It was the one part of The Decision that hurt the most.
As if it was bad enough that our star athlete had gone on national television to take his talents elsewhere, it wasn’t just another athlete. LeBron James was not some wunderkind who had grown up on the West Coast, gotten drafted by the Cavaliers, played out his contract with Cleveland, and decided to leave in free agency.
No, this was someone who had grown up in Northeast Ohio, someone who had been cheered by many of those same Cavs fans while he was still in high school at St. Vincent-St. Mary’s. The Fighting Irish’s games literally had to be moved out of their own gym to the University of Akron’s arena to accommodate the incredible crowds as more and more fans flocked to games and media came from all over the country to get a glimpse of the next big thing. Of all people, he was the one that should have understood the pain that he was going to cause the most sports-tortured fan base in America by ramming a metaphorical knife into their back in front of nearly ten million people.
But once the smoke had cleared, both literally from jerseys being burned in the streets and figuratively, we were able to step back and realize that LeBron never was one of our own. He grew up a fan of Michael Jordan and his Bulls, not the hometown Cavs. He made it abundantly clear that the Cowboys were his favorite NFL team, despite what State Farm would have you believe. And in one of the all-time troll moves in the history of fan-athlete relationships, he famously showed up to a Yankees-Indians playoff game in a Yankees hat, and showed it off to the crowd throughout the game. Suddenly it was becoming clear that despite spending his entire life in the Northeast Ohio area somehow, someway he managed to insulate himself from the sordid history that the city of Cleveland had endured.
All of that changed with The Letter – no, not the Comic Sans screed written by Dan Gilbert, but the eloquent explanation laid out yesterday on Sports Illustrated’s website in James’s own words. As I read through the letter as a Cavs fan, and once I quadruple checked with other people to make sure that this wasn’t an elaborate prank from The Onion, one part jumped out to me:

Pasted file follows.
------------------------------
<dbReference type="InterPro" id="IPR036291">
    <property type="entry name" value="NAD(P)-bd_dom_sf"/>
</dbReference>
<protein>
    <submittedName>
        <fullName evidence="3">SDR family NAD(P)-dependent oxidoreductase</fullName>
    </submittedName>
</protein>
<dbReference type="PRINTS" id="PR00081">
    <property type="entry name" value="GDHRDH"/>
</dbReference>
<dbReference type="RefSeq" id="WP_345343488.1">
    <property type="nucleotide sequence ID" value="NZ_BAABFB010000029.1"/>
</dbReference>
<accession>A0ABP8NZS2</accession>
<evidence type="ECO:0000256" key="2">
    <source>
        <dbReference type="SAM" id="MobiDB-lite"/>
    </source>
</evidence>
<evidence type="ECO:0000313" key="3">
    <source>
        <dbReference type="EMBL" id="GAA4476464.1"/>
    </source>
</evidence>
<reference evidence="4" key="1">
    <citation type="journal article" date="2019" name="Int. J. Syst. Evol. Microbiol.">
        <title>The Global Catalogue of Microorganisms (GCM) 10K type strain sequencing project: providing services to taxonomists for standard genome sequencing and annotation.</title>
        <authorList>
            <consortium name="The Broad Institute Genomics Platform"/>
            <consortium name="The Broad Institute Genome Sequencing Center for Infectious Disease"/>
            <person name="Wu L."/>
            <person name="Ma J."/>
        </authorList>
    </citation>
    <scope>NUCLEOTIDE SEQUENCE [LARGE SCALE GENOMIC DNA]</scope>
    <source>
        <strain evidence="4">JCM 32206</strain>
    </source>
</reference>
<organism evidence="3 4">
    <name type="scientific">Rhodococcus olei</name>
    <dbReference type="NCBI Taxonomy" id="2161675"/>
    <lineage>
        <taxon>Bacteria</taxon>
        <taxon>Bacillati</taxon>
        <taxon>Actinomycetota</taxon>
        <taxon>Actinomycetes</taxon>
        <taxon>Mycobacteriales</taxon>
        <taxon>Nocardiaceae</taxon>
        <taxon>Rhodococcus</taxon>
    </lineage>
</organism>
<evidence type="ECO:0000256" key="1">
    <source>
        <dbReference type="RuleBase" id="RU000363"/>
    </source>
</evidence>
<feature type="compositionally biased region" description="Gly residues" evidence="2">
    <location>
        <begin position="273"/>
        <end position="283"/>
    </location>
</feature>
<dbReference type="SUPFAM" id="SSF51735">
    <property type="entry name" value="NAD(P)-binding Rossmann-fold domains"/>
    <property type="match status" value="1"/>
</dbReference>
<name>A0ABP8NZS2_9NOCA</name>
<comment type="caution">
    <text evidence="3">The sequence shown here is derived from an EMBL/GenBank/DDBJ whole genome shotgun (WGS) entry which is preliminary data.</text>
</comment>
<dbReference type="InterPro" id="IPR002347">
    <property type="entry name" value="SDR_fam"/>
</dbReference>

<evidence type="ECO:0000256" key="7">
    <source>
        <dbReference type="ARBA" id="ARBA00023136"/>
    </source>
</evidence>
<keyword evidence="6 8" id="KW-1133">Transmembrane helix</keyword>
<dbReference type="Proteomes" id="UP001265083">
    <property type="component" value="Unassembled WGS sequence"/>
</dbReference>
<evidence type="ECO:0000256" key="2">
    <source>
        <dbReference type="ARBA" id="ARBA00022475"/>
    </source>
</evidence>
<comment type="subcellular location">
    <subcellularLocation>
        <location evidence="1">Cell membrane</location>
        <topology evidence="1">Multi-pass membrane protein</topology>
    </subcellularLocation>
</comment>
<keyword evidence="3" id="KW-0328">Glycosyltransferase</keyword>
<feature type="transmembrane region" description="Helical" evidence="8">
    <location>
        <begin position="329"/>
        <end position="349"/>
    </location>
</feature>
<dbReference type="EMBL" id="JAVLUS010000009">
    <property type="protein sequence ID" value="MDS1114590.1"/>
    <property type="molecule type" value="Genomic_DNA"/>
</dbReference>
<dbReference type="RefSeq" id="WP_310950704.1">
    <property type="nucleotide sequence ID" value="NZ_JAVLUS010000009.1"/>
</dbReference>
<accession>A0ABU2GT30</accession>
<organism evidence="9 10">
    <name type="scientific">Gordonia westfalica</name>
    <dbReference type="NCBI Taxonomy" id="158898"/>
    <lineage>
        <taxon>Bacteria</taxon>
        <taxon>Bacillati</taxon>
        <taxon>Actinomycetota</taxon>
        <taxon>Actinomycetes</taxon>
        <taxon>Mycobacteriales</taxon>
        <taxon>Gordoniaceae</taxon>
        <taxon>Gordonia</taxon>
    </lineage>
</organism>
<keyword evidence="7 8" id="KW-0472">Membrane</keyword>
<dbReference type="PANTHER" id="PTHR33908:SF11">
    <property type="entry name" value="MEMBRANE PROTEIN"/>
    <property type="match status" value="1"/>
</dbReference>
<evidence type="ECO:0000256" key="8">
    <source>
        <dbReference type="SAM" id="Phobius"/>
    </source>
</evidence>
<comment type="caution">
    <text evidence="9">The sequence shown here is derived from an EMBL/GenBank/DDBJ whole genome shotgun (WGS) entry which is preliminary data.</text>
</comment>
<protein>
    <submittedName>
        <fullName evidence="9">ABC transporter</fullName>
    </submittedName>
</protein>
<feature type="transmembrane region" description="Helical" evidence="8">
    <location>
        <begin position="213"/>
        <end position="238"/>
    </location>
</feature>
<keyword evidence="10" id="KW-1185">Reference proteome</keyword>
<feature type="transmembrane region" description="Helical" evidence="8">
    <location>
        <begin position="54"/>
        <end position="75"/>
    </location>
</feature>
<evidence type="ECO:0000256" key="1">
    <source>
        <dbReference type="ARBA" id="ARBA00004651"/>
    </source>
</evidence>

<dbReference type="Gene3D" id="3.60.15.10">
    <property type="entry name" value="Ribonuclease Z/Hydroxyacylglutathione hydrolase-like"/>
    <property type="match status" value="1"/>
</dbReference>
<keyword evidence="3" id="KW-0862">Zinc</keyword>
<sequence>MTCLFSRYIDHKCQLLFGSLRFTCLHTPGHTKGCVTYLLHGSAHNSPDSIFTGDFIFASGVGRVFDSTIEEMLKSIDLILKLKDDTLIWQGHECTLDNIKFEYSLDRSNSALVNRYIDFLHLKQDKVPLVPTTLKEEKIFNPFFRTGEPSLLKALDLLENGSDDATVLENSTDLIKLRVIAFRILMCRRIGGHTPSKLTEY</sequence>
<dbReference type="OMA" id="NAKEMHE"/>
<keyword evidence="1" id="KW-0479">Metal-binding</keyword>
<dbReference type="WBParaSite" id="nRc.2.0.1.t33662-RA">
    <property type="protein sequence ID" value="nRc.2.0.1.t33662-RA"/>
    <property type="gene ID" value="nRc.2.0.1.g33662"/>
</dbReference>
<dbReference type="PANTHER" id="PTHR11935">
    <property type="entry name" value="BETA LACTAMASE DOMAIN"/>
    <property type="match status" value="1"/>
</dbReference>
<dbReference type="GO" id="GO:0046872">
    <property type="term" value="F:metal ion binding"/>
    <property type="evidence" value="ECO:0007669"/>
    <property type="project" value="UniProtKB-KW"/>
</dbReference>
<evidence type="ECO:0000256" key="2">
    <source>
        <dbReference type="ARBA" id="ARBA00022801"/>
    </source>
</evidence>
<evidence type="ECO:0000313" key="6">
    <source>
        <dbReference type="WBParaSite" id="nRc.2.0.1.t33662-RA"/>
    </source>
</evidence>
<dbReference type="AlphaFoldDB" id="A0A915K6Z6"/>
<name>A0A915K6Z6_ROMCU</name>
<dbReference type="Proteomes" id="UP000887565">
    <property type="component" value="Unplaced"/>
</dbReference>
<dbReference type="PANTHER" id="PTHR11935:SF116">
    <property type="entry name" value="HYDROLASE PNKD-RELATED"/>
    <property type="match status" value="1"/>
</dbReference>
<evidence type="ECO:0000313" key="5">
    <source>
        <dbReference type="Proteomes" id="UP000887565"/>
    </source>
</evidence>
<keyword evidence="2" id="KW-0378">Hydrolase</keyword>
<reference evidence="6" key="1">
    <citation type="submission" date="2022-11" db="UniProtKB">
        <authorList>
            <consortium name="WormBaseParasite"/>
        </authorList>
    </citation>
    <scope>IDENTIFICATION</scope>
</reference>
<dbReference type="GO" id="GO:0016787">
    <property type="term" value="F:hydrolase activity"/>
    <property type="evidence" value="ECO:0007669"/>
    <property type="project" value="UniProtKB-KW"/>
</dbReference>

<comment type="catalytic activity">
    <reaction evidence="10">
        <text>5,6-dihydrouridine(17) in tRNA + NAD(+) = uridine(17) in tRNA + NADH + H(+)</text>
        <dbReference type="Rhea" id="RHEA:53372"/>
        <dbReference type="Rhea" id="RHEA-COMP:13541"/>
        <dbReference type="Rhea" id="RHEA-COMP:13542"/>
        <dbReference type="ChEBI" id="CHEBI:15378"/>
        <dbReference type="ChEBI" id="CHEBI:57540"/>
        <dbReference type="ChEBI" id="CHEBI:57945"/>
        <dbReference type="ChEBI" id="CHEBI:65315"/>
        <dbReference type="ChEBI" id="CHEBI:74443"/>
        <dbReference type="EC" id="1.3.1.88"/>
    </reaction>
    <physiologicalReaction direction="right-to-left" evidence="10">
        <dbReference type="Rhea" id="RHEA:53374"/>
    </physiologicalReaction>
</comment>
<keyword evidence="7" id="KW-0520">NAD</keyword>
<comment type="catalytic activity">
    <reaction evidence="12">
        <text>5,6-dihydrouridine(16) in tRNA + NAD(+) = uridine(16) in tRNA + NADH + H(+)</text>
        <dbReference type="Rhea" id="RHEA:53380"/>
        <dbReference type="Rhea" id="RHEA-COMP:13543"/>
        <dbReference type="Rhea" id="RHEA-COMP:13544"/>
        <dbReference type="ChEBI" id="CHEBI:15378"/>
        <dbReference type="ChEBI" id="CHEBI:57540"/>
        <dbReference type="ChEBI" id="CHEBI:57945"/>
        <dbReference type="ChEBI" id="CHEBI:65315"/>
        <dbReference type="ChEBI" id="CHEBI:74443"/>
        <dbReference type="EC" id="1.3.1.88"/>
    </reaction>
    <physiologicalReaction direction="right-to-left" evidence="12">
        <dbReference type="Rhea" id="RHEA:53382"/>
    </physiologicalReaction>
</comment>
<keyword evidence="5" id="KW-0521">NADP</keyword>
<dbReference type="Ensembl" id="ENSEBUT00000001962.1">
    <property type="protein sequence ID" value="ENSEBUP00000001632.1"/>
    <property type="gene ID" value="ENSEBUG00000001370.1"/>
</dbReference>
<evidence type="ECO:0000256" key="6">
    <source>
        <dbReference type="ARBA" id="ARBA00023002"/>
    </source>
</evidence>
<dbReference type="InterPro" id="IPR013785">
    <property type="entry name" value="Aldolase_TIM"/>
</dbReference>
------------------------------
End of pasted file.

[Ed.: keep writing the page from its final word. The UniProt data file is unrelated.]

“My relationship with Northeast Ohio is bigger than basketball. I didn’t realize that four years ago. I do now.”
Those words were all we ever wanted to here. So often, sports fans fall into the trap of cheering for laundry, as Jerry Seinfeld would say. We want the athletes we cheer for to care as much as we do about our city and about our team. For a fan base to have any athlete truly recognize that passion is special; when that athlete is actually from the area himself, it’s nearly unprecedented.
LeBron James is returning to the city as a potential savior. Before the 2004 Red Sox brought a World Series to Boston, the city had been without a World Series title for “only” 86 years. After that, it was said that no member of that team would ever have to pay for a drink or meal in Boston ever again.
Between the Cavs, Indians, and Browns, it’s been 141 combined seasons that Cleveland fans have endured with another team in their respective leagues raising a trophy at the end of the year. So what will members of a championship team that ends that drought to be afforded? For those who treat sports as a religion, we have a tendency to almost deify certain athletes by praising and worshipping them. While Cavs owner Dan Gilbert has been a central figure in this entire saga, it’s actually another Michigan native whose words pose the best question to LeBron James. To quote Eminem: why be a king, when you can be a god?
The city of Cleveland has the potential to take it to a new level if King James is able to deliver the Larry O’Brien trophy to the shores of Lake Erie. Grown men will weep tears of joy. Statues will be built in his honor. And the home of the Rock and Roll Hall of Fame will rock like never before. This is what awaits LeBron James as he heads back home for the foreseeable future.